Theodore Roosevelt Carrier Strike Group Leaves San Diego On Deployment
Friday, January 17, 2020
Photo by Priya Sridhar
The Theodore Roosevelt Carrier Strike Group left San Diego on deployment on Friday. The USS Roosevelt aircraft carrier has about 3,000 sailors assigned to the ship and about 2,000 are part of the carrier air wing.
The USS Theodore Roosevelt is one of 12 nuclear-powered aircraft carriers in the U.S. Navy. It's over 1,000 feet long, weighs 100,000 tons and can launch and recover 100 combat flights every day.
"The strength is not the ship behind me there you guys know this, the strength is the 5,000 sailors who are on board the Roosevelt," said Captain Brett Crozier, Commanding Officer of the USS Roosevelt. "They’re all volunteers. They come from every state in the country, some come from out of country, but they volunteer to serve, they volunteer to leave home and they volunteer to fight if required and that is our true strength."
In addition to the aircraft carrier, the group includes guided-missile destroyers, a cruiser and a carrier air wing. It last deployed for seven months in 2017.
It was an emotional day for the sailors as they said goodbye to their families.
"It's emotional. I’m excited to go, but I don’t want to leave my child," said Petty Officer Jessica Rodriguez, who was going on her first deployment of her Navy career. She will miss her son's second birthday but is thankful that her mother will be staying in San Diego to help take care of him while she's gone.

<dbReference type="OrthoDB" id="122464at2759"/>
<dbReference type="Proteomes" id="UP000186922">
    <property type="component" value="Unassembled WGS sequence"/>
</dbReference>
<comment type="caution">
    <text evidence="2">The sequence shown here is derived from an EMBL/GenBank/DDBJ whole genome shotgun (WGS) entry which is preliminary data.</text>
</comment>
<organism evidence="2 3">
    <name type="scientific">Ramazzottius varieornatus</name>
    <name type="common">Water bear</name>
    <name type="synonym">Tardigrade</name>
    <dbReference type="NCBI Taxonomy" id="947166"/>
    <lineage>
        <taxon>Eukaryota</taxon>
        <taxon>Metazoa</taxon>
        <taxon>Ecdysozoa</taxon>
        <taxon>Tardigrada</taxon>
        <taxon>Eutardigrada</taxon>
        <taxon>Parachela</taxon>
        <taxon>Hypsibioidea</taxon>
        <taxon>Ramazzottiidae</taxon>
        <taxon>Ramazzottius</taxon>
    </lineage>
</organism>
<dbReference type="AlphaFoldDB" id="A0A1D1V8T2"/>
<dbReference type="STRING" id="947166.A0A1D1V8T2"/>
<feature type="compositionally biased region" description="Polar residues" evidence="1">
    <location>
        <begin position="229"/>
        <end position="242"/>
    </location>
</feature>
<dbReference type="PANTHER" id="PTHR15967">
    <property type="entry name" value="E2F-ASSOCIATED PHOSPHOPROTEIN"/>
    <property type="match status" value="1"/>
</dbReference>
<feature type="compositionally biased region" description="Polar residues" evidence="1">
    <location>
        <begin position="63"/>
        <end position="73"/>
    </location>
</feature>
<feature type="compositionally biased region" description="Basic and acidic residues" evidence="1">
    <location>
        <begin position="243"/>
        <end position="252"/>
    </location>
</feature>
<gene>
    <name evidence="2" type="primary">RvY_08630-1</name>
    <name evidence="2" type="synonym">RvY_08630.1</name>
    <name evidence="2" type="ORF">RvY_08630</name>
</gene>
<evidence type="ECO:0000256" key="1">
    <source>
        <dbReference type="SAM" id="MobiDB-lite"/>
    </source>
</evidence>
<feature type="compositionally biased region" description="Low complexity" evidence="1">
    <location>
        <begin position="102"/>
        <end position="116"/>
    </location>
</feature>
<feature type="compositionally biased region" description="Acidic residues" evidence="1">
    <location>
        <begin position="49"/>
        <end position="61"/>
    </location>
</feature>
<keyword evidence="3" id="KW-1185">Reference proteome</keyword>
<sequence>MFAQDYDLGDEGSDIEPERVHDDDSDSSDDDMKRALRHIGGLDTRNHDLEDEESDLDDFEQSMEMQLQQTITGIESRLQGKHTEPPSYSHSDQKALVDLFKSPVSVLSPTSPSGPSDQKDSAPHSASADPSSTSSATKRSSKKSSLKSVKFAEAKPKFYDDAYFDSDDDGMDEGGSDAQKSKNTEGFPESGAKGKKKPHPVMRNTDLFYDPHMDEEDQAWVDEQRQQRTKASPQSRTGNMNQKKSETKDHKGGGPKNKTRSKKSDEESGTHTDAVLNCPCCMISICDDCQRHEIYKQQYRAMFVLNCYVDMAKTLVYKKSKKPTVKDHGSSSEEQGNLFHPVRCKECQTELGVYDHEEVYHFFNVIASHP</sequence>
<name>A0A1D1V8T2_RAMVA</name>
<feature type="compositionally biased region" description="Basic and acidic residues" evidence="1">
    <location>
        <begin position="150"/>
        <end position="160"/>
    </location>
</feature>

Capt. Crozier says that support from Navy families and the community is critical so sailors can focus on the mission while they're on deployment.
"It takes everybody. It takes all the family support to go through all the training we’ve done over the last year and be ready to go," he said. "It takes continued support as we head out on deployment today and it takes your support as a community of San Diego to do what we do."
Brenda Padilla's daughter, Petty Officer Mia Guzman, will also be deploying for the first time.
"I'm excited. I'm nervous. Emotions are all over, but this is what she wanted," Padilla said. "We better stand behind her. We're a proud military family," she said.
You can follow updates from the USS Theodore Roosevelt here.
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